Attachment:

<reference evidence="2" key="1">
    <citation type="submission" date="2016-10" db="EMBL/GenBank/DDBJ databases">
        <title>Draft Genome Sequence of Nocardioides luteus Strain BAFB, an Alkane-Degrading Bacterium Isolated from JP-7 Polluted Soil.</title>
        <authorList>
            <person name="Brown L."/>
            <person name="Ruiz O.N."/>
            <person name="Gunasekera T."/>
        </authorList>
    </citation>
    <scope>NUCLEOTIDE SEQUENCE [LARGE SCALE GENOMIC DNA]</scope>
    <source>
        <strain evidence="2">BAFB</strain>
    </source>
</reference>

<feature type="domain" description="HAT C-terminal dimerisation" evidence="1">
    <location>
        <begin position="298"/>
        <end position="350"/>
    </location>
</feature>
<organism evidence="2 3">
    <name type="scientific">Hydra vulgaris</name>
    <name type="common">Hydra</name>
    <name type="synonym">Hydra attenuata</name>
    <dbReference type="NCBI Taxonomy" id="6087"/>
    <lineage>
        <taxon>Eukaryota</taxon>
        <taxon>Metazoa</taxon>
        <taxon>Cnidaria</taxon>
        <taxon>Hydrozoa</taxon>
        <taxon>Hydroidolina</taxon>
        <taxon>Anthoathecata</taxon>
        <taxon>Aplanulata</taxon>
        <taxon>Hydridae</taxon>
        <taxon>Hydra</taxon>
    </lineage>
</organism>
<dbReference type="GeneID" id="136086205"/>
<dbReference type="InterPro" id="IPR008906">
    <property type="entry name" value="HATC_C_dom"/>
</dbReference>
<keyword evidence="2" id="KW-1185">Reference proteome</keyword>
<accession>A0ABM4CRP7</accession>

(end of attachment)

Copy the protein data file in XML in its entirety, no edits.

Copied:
<reference evidence="2" key="1">
    <citation type="submission" date="2016-10" db="EMBL/GenBank/DDBJ databases">
        <title>Draft Genome Sequence of Nocardioides luteus Strain BAFB, an Alkane-Degrading Bacterium Isolated from JP-7 Polluted Soil.</title>
        <authorList>
            <person name="Brown L."/>
            <person name="Ruiz O.N."/>
            <person name="Gunasekera T."/>
        </authorList>
    </citation>
    <scope>NUCLEOTIDE SEQUENCE [LARGE SCALE GENOMIC DNA]</scope>
    <source>
        <strain evidence="2">BAFB</strain>
    </source>
</reference>

<feature type="domain" description="HAT C-terminal dimerisation" evidence="1">
    <location>
        <begin position="298"/>
        <end position="350"/>
    </location>
</feature>
<organism evidence="2 3">
    <name type="scientific">Hydra vulgaris</name>
    <name type="common">Hydra</name>
    <name type="synonym">Hydra attenuata</name>
    <dbReference type="NCBI Taxonomy" id="6087"/>
    <lineage>
        <taxon>Eukaryota</taxon>
        <taxon>Metazoa</taxon>
        <taxon>Cnidaria</taxon>
        <taxon>Hydrozoa</taxon>
        <taxon>Hydroidolina</taxon>
        <taxon>Anthoathecata</taxon>
        <taxon>Aplanulata</taxon>
        <taxon>Hydridae</taxon>
        <taxon>Hydra</taxon>
    </lineage>
</organism>
<dbReference type="GeneID" id="136086205"/>
<dbReference type="InterPro" id="IPR008906">
    <property type="entry name" value="HATC_C_dom"/>
</dbReference>
<keyword evidence="2" id="KW-1185">Reference proteome</keyword>
<accession>A0ABM4CRP7</accession>